Extracts from a two page note probably written in November 1942.

The fact that many people have been reported sick with bacillary dysentery immediately after eating coconut leads to the problem of how the infection is conveyed to the nut.

The possibilities which have been advanced:

(1) The bacillus, being water bourne, is conveyed via the roots & trunk via the sap which in the tropics rises rapidly up the tree. The fact that sap is conveyed upwards by osmosis and thus is most likely to prohibit the passage of the bacillus, appears to be ruled out as minerals are conveyed by this process.  The chief objection to the argument is that no sap would enter the nut when the latter is ripe as the vascular bundles are then severed.

(2) The bacillus is carried by the pollinating insects to the stigma of the flower & eventually finds its way into the  embryo by the same way as the pollen.  This seems even more unlikely particularly as the bacillus would need to live many weeks while the nut is in the process of developing before it could hope to come into contact with a human being.

(3) The nut when opened is contaminated with the dysentery bacillus, for example by dirty hands or houseflies.  This would seem to be the most likely explanation but it does not account for the fact that cases have occurred among people who have eaten only small portions of the nut, & immediately after the latter has been opened, so as to more or less exclude indirect contamination.

(4) There is no contamination of the nut at all.  All that happens is that the copra sets up an irritation of the bowel causing a form of enteritis.  Most people in the tropics harbour the dysentery bacillus in their intestines even when they are healthy but the latter are prevented from developing & setting up symptoms owing to the overpowering effects of the body’s antibodies….  But when enteritis is set up the germs find a medium in which to grow with the result that the usual dysentery symptoms are produced.  This would seem to be the correct explanation, particularly as dysentery patients treated and discharged as cured from hospital often have a relapse as soon as they are put on the coarse POW diet of practically rice bust (sic) after previously receiving a considerable proportion of European food.  In this case it was the enteritis set up by the change in diet; the dysentery bacillus could not have been present in the rice since this had already been boiled and in any case it would, if contaminated, have affected the entire personnel eating it.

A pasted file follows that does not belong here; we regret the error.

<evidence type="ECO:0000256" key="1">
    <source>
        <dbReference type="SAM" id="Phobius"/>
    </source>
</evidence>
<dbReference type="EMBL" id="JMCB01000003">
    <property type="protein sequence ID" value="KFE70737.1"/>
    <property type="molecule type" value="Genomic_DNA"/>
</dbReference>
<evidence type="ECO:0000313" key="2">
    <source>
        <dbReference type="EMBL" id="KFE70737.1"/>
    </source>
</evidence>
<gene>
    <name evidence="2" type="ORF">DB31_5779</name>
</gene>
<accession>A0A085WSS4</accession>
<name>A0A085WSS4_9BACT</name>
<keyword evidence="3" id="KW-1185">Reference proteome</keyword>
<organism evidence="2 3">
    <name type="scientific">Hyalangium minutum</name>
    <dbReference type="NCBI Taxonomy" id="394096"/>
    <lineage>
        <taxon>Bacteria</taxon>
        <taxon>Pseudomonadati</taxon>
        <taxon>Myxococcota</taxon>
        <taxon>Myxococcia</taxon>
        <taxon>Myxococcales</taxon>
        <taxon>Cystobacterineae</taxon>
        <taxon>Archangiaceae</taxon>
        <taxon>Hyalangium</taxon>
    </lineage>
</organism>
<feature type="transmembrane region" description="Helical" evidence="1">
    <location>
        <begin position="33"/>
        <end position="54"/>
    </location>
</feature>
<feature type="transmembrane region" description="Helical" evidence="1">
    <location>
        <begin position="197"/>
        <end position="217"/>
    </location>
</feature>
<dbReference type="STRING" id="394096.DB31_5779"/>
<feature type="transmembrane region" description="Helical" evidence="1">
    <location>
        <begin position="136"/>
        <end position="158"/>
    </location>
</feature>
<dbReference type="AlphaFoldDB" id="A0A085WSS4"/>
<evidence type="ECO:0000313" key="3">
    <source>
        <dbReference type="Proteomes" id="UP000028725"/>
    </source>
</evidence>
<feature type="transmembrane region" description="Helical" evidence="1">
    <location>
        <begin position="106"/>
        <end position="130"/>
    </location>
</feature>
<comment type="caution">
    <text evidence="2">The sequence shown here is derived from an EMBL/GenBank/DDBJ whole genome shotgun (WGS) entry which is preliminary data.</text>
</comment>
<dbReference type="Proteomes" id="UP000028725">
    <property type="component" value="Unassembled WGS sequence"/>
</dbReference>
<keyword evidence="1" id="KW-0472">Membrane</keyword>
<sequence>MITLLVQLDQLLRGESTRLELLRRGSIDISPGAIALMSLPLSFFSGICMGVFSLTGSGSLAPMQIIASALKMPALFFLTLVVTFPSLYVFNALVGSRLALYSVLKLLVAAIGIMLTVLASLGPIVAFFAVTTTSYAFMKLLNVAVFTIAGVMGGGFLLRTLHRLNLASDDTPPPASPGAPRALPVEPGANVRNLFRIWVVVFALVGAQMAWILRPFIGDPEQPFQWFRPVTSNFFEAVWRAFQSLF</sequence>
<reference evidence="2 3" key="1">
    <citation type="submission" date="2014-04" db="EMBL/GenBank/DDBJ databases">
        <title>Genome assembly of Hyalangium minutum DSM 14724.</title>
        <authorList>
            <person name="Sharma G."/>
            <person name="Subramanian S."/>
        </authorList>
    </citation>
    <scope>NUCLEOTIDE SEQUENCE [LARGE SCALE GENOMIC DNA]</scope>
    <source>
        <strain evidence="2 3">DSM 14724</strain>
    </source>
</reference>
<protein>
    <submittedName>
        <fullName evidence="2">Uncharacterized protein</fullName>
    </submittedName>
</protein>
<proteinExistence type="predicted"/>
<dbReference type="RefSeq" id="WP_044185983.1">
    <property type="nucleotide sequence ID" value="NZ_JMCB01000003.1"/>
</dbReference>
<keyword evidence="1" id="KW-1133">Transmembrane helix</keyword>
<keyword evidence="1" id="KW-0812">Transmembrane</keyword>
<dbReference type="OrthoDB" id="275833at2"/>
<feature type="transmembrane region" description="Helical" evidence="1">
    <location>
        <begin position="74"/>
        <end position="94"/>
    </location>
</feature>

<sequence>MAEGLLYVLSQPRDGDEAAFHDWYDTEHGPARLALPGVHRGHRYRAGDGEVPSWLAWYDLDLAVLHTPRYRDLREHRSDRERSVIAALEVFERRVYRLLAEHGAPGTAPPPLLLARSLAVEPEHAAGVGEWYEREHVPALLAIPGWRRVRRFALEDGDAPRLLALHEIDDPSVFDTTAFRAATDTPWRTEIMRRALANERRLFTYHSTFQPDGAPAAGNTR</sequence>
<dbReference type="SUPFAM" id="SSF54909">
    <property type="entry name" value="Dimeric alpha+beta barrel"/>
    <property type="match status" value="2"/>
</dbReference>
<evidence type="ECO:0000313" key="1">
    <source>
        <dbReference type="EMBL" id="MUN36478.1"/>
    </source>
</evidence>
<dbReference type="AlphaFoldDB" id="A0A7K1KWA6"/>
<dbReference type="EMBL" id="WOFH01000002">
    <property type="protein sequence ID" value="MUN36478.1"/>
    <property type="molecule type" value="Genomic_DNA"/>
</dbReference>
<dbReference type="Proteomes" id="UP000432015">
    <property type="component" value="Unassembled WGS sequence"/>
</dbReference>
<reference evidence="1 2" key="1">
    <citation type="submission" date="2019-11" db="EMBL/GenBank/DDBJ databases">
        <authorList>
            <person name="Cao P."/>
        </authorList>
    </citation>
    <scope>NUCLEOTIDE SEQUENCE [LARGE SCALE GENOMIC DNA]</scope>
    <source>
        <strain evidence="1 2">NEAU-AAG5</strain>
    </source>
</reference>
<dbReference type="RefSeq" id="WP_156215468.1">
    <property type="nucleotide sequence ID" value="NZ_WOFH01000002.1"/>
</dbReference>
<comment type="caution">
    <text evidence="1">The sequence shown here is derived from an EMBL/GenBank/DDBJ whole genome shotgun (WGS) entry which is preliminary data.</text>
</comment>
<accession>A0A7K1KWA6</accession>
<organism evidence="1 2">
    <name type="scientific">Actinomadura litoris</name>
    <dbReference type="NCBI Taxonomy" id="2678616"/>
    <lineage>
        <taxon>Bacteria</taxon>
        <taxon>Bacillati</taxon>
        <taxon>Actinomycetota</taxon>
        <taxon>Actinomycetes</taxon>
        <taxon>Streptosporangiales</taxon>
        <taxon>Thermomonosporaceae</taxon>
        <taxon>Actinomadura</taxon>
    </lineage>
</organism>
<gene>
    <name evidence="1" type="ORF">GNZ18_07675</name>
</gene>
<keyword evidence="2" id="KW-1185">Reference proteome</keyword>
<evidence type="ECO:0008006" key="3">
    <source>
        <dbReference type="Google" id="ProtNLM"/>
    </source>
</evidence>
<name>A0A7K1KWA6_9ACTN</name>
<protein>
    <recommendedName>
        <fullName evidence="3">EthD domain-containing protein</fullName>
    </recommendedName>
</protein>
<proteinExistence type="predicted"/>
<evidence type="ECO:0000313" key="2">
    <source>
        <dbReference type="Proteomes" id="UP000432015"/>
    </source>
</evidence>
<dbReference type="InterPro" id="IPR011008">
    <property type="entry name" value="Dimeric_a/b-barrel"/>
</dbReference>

Book B, 87-88


April 11, 2010

An extract from a two-page note.

Prostitution in Singapore was formerly a well-organized business, being practiced chiefly by the French and  Europeans.  The former were connected with hotels which used (prostitution) as a sideline to normal business.  The French girls had their own licensed quarters.  The government later refused to license brothels and turned the prostitutes out.  This change of policy coincided with the arrival of the military & these factors were directly responsible for setting up the present deplorable state of affairs.  Coffee houses, cafes and small dance halls run by the Chinese sprang up in Lavender & other streets all of which were little more than brothels. The health authorities tried to stop it but were more or less powerless in view of the fact that none of the prostitutes were now licensed. The local European population were up in arms. But the army did nothing except to place certain places out of bounds (a measure that was soon defeated by, say, the ‘Blue Circle Cafe’ changing its name to something else) and publishing a list of the prostitutes known to be diseased.  This was also quite ineffective as the average man who frequents such centres is usually three parts drunk, not particularly interested in names, and in any case not prepared to check a long list of names even if he should have the latter with him.

The army, however, have a pretty thorough system of self-cleansing & preventative precautions & VD is of course notifiable in the army.  Venereal disease is treated by all classes as a common sort of complaint any respectable person might contract, such as influenza in England.  There is no moral stigma involved and it is regarded as reasonable excuse for refusing an appointment or not accepting a drink.

Book B, 73-75